Man said to don fake beard in alleged Bethesda murder attempt

Frank Cipriani entered a Bethesda home, wearing a disguise and posing as a building inspector. He faced his lover's husband, and pulled out a gun.

Then his fake beard fell off.

In that instant, prosecutors say, an elaborate murder plot also unraveled. As a startled Cipriani asked his target, "Do you know who I am?" the man was able to bolt out the front door to safety.

Those allegations were laid out in court this week by Montgomery County prosecutors. Cipriani, 43, who is charged with attempted murder, posted a $200,000 bond Tuesday, and was expected to be released from the county jail, according to a corrections official.

His attorney said he remains on leave from his position as a contracting officer for the U.S. Census Bureau.

"This is, on some level, very crazy behavior," the attorney, Philip Armstrong, told a judge Monday. "I mean, he's a responsible person with a responsible job."

Armstrong said he doesn't believe Cipriani ever had a handgun, only a BB gun that looks like the real thing. He said in court that his client is now receiving therapy and medicine for mental health issues.

"We're satisfied that when all of the evidence comes out, we're going to learn that, at worst, it was his intent to scare the complainant," Armstrong said in an interview.

But authorities say there is evidence of something far more sinister. Cipriani had been having an affair with a married woman and wanted his lover's husband "out of the picture," Assistant State's Attorney Stephen Chaikin said in court Monday.

Chaikin said Cipriani hatched a plan that included furtively obtaining his intended victim's fingerprints and typing a fake suicide note he planned to leave next to the corpse. Cipriani also is charged with assault and use of a handgun in a violent crime.

"We're beyond probable cause," Chaikin told District Judge Gary L. Crawford, saying the victim is lucky to be alive.

Cipriani, who is married with children, grew up in New Jersey and attended Seton Hall University, according to court records and his Facebook profile. On his Facebook page, Cipriani wrote that he "knows" Italian and Spanish, and admires Leo Tolstoy, Thomas Jefferson and Mahatma Gandhi.

In 1989, when he was about 21 years old, Cipriani pleaded guilty in New Jersey to kidnapping and "threat-to-kill," according to court records. Armstrong noted that his client was a young man at the time, and that the case couldn't have been serious because the judge imposed only four years probation, which ended after the second year.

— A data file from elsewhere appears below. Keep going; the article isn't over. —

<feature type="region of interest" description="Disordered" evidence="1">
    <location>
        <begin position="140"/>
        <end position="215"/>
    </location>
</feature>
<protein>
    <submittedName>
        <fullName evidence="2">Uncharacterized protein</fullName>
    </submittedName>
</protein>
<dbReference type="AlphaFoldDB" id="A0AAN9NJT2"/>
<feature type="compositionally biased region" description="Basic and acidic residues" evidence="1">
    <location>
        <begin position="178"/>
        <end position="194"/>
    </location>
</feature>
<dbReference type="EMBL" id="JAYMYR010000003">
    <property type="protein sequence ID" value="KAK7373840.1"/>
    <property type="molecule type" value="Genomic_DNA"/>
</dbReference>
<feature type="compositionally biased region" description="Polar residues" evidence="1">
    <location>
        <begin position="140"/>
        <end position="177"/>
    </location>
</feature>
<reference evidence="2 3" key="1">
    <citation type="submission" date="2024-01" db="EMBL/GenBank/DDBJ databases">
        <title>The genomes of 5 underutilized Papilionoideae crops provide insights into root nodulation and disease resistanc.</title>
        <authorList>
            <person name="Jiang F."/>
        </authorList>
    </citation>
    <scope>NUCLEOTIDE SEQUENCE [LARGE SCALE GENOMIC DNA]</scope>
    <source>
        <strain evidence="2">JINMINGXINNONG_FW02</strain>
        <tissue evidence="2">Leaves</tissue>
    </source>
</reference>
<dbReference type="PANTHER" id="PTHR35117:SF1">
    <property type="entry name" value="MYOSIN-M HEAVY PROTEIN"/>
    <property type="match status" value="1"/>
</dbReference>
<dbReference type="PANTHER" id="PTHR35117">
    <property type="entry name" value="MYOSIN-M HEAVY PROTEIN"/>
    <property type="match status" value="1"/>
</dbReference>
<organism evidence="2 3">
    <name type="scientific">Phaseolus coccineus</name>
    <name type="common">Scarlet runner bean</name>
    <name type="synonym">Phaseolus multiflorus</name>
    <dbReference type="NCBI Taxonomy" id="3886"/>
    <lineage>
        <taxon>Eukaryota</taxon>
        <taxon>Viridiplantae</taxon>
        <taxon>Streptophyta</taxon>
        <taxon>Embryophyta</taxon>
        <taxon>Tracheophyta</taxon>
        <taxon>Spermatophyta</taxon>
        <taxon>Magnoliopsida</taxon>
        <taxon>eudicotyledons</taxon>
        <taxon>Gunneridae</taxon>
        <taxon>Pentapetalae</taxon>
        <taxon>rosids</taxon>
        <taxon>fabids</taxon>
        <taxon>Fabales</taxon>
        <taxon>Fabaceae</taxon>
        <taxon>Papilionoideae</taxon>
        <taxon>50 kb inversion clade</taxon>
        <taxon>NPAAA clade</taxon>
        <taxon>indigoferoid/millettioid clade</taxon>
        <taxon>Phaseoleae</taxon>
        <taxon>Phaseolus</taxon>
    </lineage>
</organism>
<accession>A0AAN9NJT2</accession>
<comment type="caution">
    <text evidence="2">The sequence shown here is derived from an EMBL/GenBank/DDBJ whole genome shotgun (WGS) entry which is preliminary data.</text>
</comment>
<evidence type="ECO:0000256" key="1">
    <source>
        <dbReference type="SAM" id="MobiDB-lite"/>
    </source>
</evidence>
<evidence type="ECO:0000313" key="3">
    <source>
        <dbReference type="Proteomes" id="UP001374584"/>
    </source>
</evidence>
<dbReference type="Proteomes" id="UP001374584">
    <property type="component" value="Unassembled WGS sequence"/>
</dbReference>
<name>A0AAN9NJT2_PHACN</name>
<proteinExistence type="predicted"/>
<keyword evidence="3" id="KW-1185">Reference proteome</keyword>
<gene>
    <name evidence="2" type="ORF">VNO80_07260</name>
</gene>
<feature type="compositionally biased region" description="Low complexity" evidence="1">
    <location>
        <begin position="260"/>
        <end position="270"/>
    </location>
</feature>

In court Monday, Cipriani looked down for much of the time. As the hearing ended, he blew his wife a kiss. She did the same, her eyes filled with tears.

Cipriani joined the Census bureau in or before 2004, according to court papers, and earns just over $100,000.

At some point, he began having an affair with a married colleague he supervises, Chaikin said. Then he came up with a plan.

Cipriani hosted a party, and invited the husband and his wife. He took the husband to play a guessing game, Chaikin said.

The husband was blindfolded, handed objects, such as picture frames, and asked to guess what they were.

"The police now think that that was to get his fingerprints," Chaikin told the judge.

Cipriani also allegedly wrote an email to the National Center for Missing and Exploited Children. He claimed to be a 15-year-old girl who was having a sexual relationship with the husband, according to prosecutors.

First he tried to ruin the man, Chaikin told the judge, then he tried to kill him.

Authorities say Cipriani came up with a ruse based on the fact that his target, and the target's wife, were building a house.

In a phone call, Cipriani posed as a building inspector and told the husband they needed to meet at the house.

"He lured a man ... to his almost-death," Chaikin said.

Cipriani arrived, pulled out a gun, handed his target a glass of water and told him to drink it, Chaikin said. The man feared he was going to get shot in the throat. But then part of the beard fell off and Cipriani asked his target if he recognized him, authorities said.

"No, no I don't, I don't know who you are," the man responded, according to Chaikin.

The target was lying, and recognized the assailant as his wife's boss, according to charging papers. Moments later a contractor arrived. The victim bolted for the front door and Cipriani ran for the back.

Detectives found two fake suicide notes, charging papers say. They also found a hair they think came from the fake beard.